Probably few people ever had more influence on the American marketplace than Philadelphia’s own John Wanamaker.
Born in 1838, Wanamaker pioneered the concept we know today as the department store. You may have thought they dated back to the Garden of Eden, but it all began in the 1870s. Along with his brother in law Nathan Brown, Wanamaker opened a multi-purpose clothing and specialties store – called Wanamaker’s — in an abandoned railroad depot in Philly.
He went after an upscale market and promised all wool clothing and money back guarantees – radical concepts at the time. He printed the first ever copyright store advertisements. When people discovered that its promises were true, his reputation was made.
I know half my advertising money is wasted, Wanamaker said. Trouble is, I don’t know which half.
Wanamaker just kept innovating: the first in-store restaurant, the first electric lights in a store, the first elevator, the first White Sale. He worked constantly to keep quality high and prices low. People like that sort of thing.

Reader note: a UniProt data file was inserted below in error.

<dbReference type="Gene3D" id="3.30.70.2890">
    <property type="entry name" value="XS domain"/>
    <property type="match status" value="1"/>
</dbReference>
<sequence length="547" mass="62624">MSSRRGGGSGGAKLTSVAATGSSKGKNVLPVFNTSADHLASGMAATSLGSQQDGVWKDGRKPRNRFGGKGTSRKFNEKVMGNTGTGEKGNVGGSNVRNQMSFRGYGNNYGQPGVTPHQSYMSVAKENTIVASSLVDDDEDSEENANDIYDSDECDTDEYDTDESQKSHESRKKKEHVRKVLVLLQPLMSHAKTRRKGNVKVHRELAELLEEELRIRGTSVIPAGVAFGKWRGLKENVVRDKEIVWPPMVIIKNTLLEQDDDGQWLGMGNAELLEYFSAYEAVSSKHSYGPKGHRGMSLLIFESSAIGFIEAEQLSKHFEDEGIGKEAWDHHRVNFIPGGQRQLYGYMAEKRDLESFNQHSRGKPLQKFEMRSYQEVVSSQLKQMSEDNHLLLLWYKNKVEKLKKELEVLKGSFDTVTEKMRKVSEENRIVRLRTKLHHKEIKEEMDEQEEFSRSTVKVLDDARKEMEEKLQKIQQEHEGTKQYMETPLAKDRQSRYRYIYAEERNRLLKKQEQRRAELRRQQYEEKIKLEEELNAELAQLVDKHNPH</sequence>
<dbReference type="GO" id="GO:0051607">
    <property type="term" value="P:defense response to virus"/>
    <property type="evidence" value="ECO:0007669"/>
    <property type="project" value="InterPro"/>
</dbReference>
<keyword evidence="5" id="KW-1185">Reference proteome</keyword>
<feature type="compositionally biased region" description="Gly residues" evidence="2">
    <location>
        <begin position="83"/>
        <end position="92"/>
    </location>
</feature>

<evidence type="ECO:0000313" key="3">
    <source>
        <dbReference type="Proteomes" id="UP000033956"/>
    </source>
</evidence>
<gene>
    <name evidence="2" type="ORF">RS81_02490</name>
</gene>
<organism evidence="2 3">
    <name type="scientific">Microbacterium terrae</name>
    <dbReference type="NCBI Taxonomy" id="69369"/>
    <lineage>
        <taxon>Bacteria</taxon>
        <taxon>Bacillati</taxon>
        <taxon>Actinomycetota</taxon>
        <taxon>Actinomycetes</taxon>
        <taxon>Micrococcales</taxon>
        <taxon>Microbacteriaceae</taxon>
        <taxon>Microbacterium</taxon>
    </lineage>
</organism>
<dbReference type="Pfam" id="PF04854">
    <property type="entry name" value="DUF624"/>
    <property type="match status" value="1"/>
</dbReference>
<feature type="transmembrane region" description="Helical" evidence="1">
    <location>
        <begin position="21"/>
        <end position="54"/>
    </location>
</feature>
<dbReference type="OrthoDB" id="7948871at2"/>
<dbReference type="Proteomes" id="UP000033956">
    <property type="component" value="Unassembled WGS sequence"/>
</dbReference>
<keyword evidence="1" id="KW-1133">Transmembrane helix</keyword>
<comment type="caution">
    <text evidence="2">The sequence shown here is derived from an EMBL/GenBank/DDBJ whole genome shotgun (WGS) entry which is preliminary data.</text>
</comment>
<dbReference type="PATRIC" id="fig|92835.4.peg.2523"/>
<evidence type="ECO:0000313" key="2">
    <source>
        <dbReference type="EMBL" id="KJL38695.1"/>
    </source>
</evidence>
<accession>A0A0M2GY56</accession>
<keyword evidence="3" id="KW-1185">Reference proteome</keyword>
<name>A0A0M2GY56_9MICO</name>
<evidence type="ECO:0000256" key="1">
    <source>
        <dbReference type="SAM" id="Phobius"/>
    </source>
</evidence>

In 1911, Wanamaker expanded the Philly store, featuring a 150 foot high Grand Court with the world’s second largest organ and a great eagle from the 1903 World’s Fair.
Wanamaker’s store became more than a store. It was a place where people went to see and be seen, rather like the malls of today.
And it all started with John Wanamaker
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